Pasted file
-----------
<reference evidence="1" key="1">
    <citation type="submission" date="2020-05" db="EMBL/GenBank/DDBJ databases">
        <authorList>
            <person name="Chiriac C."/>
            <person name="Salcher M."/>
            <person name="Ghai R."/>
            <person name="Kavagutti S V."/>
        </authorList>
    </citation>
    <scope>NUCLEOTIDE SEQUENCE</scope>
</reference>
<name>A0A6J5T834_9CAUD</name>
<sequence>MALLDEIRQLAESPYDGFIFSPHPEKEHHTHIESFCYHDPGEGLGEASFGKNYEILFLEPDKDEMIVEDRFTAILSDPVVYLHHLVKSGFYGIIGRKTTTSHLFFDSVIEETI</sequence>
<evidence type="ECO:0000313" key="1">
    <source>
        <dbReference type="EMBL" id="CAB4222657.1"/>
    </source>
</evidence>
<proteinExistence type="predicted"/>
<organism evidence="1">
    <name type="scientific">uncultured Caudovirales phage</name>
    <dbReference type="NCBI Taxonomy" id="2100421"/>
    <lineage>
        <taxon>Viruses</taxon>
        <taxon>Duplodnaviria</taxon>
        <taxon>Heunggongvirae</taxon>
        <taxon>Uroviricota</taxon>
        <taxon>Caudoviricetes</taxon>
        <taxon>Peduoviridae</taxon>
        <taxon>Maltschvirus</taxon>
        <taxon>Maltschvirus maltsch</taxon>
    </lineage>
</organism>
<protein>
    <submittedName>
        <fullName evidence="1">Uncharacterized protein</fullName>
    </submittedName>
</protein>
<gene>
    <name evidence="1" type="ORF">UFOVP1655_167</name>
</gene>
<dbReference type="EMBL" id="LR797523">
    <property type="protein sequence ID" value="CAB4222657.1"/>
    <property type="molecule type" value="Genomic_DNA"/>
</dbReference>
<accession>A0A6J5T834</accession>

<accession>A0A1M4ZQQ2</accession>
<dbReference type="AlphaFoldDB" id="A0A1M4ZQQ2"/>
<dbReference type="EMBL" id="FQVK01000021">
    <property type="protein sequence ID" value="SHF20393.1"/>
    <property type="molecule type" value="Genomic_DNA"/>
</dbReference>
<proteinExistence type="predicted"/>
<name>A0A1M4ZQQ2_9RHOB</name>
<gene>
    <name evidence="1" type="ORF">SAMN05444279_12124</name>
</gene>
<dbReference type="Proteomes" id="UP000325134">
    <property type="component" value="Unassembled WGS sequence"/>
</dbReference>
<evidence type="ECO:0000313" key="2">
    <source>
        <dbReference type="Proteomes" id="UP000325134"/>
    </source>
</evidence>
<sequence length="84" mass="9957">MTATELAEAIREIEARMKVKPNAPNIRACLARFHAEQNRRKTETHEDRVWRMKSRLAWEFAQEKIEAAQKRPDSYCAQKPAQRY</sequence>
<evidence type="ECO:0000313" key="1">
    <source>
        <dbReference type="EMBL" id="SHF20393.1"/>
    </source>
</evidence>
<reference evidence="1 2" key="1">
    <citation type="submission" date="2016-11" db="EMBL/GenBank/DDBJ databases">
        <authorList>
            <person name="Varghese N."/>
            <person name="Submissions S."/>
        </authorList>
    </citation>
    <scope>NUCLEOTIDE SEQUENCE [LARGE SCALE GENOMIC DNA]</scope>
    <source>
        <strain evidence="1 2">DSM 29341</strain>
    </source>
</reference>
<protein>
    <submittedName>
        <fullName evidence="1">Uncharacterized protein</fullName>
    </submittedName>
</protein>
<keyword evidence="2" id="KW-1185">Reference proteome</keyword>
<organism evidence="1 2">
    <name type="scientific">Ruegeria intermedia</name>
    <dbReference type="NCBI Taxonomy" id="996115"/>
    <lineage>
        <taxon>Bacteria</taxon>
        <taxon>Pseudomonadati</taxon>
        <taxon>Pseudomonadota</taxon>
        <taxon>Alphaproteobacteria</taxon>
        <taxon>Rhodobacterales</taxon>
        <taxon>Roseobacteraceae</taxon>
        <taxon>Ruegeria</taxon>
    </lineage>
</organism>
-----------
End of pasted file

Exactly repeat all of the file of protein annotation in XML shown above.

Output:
<reference evidence="1" key="1">
    <citation type="submission" date="2020-05" db="EMBL/GenBank/DDBJ databases">
        <authorList>
            <person name="Chiriac C."/>
            <person name="Salcher M."/>
            <person name="Ghai R."/>
            <person name="Kavagutti S V."/>
        </authorList>
    </citation>
    <scope>NUCLEOTIDE SEQUENCE</scope>
</reference>
<name>A0A6J5T834_9CAUD</name>
<sequence>MALLDEIRQLAESPYDGFIFSPHPEKEHHTHIESFCYHDPGEGLGEASFGKNYEILFLEPDKDEMIVEDRFTAILSDPVVYLHHLVKSGFYGIIGRKTTTSHLFFDSVIEETI</sequence>
<evidence type="ECO:0000313" key="1">
    <source>
        <dbReference type="EMBL" id="CAB4222657.1"/>
    </source>
</evidence>
<proteinExistence type="predicted"/>
<organism evidence="1">
    <name type="scientific">uncultured Caudovirales phage</name>
    <dbReference type="NCBI Taxonomy" id="2100421"/>
    <lineage>
        <taxon>Viruses</taxon>
        <taxon>Duplodnaviria</taxon>
        <taxon>Heunggongvirae</taxon>
        <taxon>Uroviricota</taxon>
        <taxon>Caudoviricetes</taxon>
        <taxon>Peduoviridae</taxon>
        <taxon>Maltschvirus</taxon>
        <taxon>Maltschvirus maltsch</taxon>
    </lineage>
</organism>
<protein>
    <submittedName>
        <fullName evidence="1">Uncharacterized protein</fullName>
    </submittedName>
</protein>
<gene>
    <name evidence="1" type="ORF">UFOVP1655_167</name>
</gene>
<dbReference type="EMBL" id="LR797523">
    <property type="protein sequence ID" value="CAB4222657.1"/>
    <property type="molecule type" value="Genomic_DNA"/>
</dbReference>
<accession>A0A6J5T834</accession>

<accession>A0A1M4ZQQ2</accession>
<dbReference type="AlphaFoldDB" id="A0A1M4ZQQ2"/>
<dbReference type="EMBL" id="FQVK01000021">
    <property type="protein sequence ID" value="SHF20393.1"/>
    <property type="molecule type" value="Genomic_DNA"/>
</dbReference>
<proteinExistence type="predicted"/>
<name>A0A1M4ZQQ2_9RHOB</name>
<gene>
    <name evidence="1" type="ORF">SAMN05444279_12124</name>
</gene>
<dbReference type="Proteomes" id="UP000325134">
    <property type="component" value="Unassembled WGS sequence"/>
</dbReference>
<evidence type="ECO:0000313" key="2">
    <source>
        <dbReference type="Proteomes" id="UP000325134"/>
    </source>
</evidence>
<sequence length="84" mass="9957">MTATELAEAIREIEARMKVKPNAPNIRACLARFHAEQNRRKTETHEDRVWRMKSRLAWEFAQEKIEAAQKRPDSYCAQKPAQRY</sequence>
<evidence type="ECO:0000313" key="1">
    <source>
        <dbReference type="EMBL" id="SHF20393.1"/>
    </source>
</evidence>
<reference evidence="1 2" key="1">
    <citation type="submission" date="2016-11" db="EMBL/GenBank/DDBJ databases">
        <authorList>
            <person name="Varghese N."/>
            <person name="Submissions S."/>
        </authorList>
    </citation>
    <scope>NUCLEOTIDE SEQUENCE [LARGE SCALE GENOMIC DNA]</scope>
    <source>
        <strain evidence="1 2">DSM 29341</strain>
    </source>
</reference>
<protein>
    <submittedName>
        <fullName evidence="1">Uncharacterized protein</fullName>
    </submittedName>
</protein>
<keyword evidence="2" id="KW-1185">Reference proteome</keyword>
<organism evidence="1 2">
    <name type="scientific">Ruegeria intermedia</name>
    <dbReference type="NCBI Taxonomy" id="996115"/>
    <lineage>
        <taxon>Bacteria</taxon>
        <taxon>Pseudomonadati</taxon>
        <taxon>Pseudomonadota</taxon>
        <taxon>Alphaproteobacteria</taxon>
        <taxon>Rhodobacterales</taxon>
        <taxon>Roseobacteraceae</taxon>
        <taxon>Ruegeria</taxon>
    </lineage>
</organism>